At that point, the stream cut to a commercial break.
The company has immediately removed Chung from Grandmasters and announced that he will receive no prize money from his earning on Grandmasters Season 2.
It then published its decision online citing a rule violation that allows Blizzard to ban anyone who brings themselves "into public disrepute, offends a portion or group of the public, or otherwise damages Blizzard image". We have yet to hear back. During his livestream today, he started to talk about how China censored discussions on the subject among the players in WoW Classic, claiming that players who talked about it in chat were automatically silenced. Maybe if Blizzard's stock takes a nosedive for a few weeks they'll remember American companies are expected to stand up for the most basic values they have benefitted from.
Context: Blitzchung's ban comes as the National Basketball Association deals with fallout from a similar Hong Kong-related speech issue.
It's no secret by now that the Chinese market is a very lucrative one for the entertainment industry.
"I would love to see this backfire on Blizzard & see other [Grandmaster-ranked players] opt out of playing anymore", read another comment on the same subreddit. Since March 31, there have been protests taking place in the island state.
No wonder gamers are hopping mad.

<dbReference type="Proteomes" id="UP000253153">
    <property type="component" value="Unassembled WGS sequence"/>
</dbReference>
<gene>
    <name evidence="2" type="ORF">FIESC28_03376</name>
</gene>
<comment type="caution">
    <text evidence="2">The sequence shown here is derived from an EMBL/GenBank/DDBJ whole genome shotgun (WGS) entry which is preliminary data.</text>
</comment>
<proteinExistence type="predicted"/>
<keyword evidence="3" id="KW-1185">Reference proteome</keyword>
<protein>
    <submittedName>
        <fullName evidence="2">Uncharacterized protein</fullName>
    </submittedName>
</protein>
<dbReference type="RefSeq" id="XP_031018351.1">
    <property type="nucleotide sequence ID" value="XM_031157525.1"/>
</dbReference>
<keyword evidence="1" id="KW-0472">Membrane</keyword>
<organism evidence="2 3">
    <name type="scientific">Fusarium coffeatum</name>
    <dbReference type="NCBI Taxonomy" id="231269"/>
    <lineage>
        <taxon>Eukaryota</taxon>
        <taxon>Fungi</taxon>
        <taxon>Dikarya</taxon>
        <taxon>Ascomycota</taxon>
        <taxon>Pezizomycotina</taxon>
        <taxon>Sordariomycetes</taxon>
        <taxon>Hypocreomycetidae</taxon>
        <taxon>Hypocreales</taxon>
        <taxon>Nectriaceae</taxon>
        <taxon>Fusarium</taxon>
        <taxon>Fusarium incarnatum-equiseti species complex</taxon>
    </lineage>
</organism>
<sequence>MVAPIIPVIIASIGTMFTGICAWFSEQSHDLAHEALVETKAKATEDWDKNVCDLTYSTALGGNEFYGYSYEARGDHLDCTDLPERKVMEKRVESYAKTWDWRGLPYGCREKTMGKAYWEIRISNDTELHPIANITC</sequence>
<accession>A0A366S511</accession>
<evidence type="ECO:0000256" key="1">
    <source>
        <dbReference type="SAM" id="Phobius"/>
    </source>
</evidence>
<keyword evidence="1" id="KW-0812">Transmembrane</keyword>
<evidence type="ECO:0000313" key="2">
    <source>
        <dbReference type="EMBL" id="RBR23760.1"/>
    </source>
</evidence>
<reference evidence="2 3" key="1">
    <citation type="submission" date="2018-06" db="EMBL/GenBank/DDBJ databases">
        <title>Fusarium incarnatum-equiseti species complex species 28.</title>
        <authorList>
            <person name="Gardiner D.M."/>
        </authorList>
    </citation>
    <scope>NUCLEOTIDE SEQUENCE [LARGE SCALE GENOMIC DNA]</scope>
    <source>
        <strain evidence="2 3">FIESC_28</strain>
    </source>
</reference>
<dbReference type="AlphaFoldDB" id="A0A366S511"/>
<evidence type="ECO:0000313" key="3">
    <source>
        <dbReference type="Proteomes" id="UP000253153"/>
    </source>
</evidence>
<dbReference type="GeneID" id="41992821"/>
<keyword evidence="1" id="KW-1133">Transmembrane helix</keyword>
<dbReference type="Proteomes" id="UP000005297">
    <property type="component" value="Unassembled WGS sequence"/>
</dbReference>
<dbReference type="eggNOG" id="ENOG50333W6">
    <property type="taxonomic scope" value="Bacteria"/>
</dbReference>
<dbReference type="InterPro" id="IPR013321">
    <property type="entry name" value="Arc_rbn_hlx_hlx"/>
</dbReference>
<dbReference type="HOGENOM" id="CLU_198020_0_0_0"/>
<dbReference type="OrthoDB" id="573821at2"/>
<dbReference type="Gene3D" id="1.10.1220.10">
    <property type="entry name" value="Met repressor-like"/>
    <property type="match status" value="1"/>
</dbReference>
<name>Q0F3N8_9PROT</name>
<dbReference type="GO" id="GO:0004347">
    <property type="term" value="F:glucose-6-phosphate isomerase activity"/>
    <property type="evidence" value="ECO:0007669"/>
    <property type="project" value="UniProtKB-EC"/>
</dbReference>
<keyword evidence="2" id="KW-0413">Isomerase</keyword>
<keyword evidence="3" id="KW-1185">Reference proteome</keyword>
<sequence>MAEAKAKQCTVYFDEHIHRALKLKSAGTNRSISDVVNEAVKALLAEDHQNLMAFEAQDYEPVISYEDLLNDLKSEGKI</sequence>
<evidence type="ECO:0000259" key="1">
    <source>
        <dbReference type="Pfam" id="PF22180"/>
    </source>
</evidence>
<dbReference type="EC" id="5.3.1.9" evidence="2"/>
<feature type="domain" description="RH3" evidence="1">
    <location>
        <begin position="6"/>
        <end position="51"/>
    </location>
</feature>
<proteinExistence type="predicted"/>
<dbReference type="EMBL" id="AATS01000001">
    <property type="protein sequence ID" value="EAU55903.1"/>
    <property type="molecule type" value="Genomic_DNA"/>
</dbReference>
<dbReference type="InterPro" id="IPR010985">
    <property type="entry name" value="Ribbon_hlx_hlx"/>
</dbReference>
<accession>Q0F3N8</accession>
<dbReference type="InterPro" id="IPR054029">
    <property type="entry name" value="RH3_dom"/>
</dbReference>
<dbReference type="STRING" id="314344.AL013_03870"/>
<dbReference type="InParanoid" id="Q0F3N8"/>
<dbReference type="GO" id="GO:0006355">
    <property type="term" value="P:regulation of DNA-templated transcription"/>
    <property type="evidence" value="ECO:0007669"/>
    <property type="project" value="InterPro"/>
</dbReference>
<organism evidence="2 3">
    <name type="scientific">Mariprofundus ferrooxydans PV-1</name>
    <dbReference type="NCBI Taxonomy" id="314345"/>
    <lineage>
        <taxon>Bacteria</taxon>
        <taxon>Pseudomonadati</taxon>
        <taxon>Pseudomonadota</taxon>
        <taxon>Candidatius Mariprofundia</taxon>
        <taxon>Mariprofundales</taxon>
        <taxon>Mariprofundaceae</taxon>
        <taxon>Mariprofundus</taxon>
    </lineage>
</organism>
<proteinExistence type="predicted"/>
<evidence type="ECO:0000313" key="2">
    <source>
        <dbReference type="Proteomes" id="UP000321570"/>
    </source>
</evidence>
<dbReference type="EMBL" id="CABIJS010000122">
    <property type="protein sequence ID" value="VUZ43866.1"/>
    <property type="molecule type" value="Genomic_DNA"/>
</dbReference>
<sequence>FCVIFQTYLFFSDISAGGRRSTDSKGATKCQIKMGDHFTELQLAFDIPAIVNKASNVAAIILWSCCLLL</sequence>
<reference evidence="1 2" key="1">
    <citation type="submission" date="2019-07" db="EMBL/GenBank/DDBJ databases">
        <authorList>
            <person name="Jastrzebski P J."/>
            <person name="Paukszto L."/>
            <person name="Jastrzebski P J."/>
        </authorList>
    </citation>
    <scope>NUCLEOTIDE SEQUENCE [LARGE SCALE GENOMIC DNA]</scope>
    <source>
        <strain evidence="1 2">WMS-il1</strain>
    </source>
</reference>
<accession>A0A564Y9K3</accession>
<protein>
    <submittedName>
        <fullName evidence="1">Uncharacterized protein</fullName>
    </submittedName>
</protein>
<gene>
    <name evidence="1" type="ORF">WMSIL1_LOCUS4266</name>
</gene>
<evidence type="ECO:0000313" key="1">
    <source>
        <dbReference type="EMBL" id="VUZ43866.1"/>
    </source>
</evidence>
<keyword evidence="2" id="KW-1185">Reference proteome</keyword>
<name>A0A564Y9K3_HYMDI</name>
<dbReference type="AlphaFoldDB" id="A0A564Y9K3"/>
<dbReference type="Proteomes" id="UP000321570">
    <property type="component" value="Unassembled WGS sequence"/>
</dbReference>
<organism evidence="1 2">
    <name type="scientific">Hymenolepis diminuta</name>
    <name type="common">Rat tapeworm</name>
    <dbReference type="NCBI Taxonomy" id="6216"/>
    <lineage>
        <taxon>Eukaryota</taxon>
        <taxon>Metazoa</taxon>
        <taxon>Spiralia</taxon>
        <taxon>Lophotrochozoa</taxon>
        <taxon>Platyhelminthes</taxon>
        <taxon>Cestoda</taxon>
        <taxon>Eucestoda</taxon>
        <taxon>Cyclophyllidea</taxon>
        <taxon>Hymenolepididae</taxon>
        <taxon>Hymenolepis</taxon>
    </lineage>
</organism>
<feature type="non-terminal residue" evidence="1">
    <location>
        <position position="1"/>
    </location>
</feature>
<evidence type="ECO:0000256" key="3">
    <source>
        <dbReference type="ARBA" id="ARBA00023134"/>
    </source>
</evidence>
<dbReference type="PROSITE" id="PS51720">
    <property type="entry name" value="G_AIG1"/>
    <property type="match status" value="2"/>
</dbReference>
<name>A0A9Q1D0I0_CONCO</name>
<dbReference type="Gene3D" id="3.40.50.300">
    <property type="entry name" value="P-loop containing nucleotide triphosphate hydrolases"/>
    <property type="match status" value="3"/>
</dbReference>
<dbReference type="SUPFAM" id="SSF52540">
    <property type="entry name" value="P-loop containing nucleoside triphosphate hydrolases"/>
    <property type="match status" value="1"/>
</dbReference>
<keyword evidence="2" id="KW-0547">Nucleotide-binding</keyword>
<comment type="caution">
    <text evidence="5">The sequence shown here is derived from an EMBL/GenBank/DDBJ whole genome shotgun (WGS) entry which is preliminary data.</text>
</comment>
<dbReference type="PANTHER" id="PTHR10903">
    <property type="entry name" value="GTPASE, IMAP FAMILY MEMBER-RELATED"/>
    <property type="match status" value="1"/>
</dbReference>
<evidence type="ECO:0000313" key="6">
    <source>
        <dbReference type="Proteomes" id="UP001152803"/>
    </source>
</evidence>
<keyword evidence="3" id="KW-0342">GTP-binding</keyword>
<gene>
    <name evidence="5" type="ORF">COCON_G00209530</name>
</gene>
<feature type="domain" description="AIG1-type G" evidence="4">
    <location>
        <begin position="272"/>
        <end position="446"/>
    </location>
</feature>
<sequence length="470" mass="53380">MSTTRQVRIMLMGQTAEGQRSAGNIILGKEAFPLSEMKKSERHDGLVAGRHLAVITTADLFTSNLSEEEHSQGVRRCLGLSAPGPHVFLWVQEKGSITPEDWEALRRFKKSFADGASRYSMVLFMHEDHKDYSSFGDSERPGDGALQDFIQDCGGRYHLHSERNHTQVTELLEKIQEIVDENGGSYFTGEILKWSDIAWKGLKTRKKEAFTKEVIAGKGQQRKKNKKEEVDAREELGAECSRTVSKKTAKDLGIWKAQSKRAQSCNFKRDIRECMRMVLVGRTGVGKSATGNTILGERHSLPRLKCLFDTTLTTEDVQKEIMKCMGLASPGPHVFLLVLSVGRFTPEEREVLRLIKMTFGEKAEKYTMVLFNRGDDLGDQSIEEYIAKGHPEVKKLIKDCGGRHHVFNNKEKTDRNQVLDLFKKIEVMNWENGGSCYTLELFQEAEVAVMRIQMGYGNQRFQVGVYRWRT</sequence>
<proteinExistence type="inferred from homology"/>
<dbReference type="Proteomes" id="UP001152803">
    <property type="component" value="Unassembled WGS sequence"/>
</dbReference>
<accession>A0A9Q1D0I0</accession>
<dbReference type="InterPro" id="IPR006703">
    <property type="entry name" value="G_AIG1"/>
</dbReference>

Why would a United States company be so quick to crack down on public resistance to communist tyranny? OR senator Ron Wyden chimed in by saying "Blizzard shows it is willing to humiliate itself to please the Chinese Communist Party".
Blizzard has become the latest in a long line of American companies to seemingly cave to the interests of Chinese censorship. Senator Marco Rubio tweeted: "Recognize what's happening here. Implications of this will be felt long after everyone in USA politics today is gone".
What was perhaps most telling was the locking of Blizzard's official subreddit. Hong Kong has been part of China since the 1997 handover from British control.
Ng said Blizzard's action will cost him $10,000 in prize money that he already won in the Grandmasters tournament, according to Bloomberg. Fans have railed against Activision Blizzard's reaction, sparking the hashtag '#BoycottBlizzard' on social media and returning their games in protest. Enter Sydney studio Immutable, the makers of a blockchain-powered collectible card game, and the company pledging to repay all of Blitzchung's lost winnings.
No one believes it. I won't dignify most of those comments - a lot of which had a more general anti-Chinese air than a simple objection to the Chinese government - by saying they're all worth listening to.